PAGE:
The past year has seen many different attacks carried out by radical affiliates. Many people will remember the attacks on Paris at the Bataclan stadium and elsewhere, or perhaps the recent attacks in Brussels will ring a bell to others.
However, many may not have heard about the terrorist attacks in Kenya, in Pakistan or in Turkey, which happened more recently than the attacks in Europe. On Facebook, almost immediately after the events in France, the developers released a filter that could be placed over users’ profile pictures in an effort to show solidarity. While this is a compassionate response to a national tragedy, it is interesting that this simply does not happen for countries like Pakistan or Palestine.
Framed with the overexposure of a certain very rich demagogue that is running for president, this issue is important to look at because it is evident that the media can be polarizing and even propagandistic. To shine a light on how Muslim Americans see this issue, the Carolinian reached out to a representative of the Muslim Student Association (MSA), Yasmin Ali.
In response to the initial question about the media’s portrayal of attacks, Ali noted that there are indeed differences in coverage about attacks like the one at Charlie Hebdo. “There wasn’t major coverage in countries that weren’t considered western…ones considered as third world. Paris and Belgium get so much sympathy from the American media, though all countries are important and we should be compassionate to every country that faces such tragedies. All people should be valued equally, so why is it that countries that are deemed “violent anyway” aren’t getting the same type of empathy and attention that France and Belgium have been?”
The conversation turned to general attitudes towards people of the Islamic faith and whether she notices any significant shift in the way that Muslim individuals are treated.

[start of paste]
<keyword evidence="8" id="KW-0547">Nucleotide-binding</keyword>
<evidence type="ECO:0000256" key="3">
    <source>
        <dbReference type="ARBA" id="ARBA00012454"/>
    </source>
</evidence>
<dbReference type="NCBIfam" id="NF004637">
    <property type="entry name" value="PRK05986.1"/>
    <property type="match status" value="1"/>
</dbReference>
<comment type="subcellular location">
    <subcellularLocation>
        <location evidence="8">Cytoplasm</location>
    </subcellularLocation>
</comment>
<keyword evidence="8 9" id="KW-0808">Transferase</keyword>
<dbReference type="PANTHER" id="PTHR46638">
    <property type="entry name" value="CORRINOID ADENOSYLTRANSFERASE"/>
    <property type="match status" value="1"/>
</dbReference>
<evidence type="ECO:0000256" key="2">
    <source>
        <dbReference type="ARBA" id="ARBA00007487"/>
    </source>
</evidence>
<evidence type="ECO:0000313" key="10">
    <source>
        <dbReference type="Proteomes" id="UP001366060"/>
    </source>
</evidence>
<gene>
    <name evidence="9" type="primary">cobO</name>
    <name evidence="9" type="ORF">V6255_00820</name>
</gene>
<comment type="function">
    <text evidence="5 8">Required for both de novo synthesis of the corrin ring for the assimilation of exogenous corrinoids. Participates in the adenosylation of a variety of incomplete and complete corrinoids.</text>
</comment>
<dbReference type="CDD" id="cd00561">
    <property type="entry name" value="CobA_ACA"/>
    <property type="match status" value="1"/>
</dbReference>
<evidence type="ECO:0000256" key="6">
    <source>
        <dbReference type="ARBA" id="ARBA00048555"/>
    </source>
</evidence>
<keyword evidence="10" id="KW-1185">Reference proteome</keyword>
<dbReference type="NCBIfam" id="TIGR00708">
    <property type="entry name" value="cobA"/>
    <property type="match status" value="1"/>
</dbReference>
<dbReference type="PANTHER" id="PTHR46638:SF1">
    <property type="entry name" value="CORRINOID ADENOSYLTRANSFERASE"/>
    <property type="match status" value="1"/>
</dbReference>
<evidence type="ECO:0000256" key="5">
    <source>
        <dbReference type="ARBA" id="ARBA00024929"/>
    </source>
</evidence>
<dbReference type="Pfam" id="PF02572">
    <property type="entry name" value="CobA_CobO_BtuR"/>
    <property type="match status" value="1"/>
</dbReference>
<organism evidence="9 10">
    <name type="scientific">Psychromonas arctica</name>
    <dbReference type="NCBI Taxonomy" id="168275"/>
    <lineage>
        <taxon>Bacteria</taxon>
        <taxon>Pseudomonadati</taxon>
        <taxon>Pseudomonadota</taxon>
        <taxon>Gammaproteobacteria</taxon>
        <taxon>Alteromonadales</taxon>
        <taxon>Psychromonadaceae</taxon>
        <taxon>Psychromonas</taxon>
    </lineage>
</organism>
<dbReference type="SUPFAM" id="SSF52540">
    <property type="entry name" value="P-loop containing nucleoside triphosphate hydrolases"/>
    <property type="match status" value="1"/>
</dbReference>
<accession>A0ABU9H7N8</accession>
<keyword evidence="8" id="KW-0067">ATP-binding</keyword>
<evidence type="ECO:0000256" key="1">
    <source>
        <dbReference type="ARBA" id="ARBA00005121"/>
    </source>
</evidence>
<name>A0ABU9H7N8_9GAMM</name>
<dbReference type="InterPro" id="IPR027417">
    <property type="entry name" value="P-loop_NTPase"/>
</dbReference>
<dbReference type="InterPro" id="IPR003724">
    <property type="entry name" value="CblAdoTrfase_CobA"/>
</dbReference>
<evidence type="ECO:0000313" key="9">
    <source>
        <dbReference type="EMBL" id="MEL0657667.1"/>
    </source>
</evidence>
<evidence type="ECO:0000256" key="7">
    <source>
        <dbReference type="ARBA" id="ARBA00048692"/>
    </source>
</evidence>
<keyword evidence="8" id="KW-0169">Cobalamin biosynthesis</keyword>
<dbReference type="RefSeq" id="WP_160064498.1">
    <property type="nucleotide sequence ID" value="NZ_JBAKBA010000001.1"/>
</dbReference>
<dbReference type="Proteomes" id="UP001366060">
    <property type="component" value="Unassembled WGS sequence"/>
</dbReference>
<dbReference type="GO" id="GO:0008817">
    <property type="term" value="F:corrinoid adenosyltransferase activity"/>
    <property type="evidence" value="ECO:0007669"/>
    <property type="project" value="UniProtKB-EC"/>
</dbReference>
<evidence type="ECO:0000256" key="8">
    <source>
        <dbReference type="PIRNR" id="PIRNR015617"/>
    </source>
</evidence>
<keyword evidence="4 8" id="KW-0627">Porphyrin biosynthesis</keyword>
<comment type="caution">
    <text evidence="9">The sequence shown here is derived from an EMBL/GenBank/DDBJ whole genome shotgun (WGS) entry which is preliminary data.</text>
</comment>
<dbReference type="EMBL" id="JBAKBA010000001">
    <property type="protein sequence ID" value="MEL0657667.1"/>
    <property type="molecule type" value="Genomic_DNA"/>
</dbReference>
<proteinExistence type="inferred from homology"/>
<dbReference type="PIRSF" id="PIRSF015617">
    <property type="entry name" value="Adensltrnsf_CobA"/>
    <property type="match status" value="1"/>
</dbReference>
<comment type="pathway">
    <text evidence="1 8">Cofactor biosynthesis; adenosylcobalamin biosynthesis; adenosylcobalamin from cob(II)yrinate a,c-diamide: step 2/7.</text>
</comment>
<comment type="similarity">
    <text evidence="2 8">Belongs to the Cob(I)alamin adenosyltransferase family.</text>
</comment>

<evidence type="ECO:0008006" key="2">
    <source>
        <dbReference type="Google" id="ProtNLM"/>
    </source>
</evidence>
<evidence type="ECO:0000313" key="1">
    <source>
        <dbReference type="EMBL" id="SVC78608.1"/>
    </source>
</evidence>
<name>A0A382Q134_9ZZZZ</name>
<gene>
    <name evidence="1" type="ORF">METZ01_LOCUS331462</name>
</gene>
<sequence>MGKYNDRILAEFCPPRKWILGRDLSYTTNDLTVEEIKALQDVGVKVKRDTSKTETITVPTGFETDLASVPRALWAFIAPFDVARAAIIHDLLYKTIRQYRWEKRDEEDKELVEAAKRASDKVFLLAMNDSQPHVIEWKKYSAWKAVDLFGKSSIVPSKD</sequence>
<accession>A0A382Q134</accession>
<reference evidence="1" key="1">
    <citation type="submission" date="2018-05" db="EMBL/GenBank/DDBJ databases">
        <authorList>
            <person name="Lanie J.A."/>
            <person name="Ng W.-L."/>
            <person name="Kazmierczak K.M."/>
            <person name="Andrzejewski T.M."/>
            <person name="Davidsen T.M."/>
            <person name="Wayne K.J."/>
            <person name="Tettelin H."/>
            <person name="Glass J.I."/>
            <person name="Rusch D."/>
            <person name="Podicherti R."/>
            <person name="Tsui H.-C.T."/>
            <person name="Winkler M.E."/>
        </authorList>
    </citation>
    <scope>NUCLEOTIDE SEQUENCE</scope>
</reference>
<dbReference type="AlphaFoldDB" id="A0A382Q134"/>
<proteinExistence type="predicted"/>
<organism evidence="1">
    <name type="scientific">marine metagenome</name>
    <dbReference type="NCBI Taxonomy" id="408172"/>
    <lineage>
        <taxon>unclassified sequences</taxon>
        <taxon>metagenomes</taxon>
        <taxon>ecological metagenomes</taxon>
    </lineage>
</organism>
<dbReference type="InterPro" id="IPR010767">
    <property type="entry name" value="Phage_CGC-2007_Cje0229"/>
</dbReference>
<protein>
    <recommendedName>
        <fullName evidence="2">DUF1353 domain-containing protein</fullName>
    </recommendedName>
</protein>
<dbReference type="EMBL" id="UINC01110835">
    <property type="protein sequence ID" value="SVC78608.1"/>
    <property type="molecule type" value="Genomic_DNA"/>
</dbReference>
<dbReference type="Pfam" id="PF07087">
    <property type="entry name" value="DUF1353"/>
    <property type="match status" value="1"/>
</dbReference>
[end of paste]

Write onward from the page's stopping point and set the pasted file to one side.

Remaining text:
“Towards Muslim people, yes I have noticed a shift…it’s sad to say that it’s nothing new, but with Trump running, it highlights exactly who in this nation specifically dislikes the Muslim-American community and why. On top of that it has created an environment where being Muslim is a negative thing and it is allowing hatred towards Muslims to become the norm,” said Ali.
According to the Pew Research Center, there were an estimated 3.3 million Muslim Americans documented, and that number is set to double by 2015. It is of dire importance that the general public respects individuals of every faith, especially considering the fact that one of the main goals for the Founding Fathers was to build a society of religious freedom.
Going further, the Pew Research Center found that Muslims number about 1.6 billion, or 23 percent of the world’s population. Out of all of those people, only around 106,000 are associated with organizations considered extremist.
That’s about 0.00006625 percent of the overall Muslim population. In fact, as is evidenced by the so-called Bundy takeover in Oregon, the Colorado Springs Planned Parenthood shooting, the attack on the AME church in Charleston, South Carolina and even down to the violence that occurs at Trump rallies, the reality of terrorism and violence is that non-Muslims are more likely to commit large-scale acts of violence.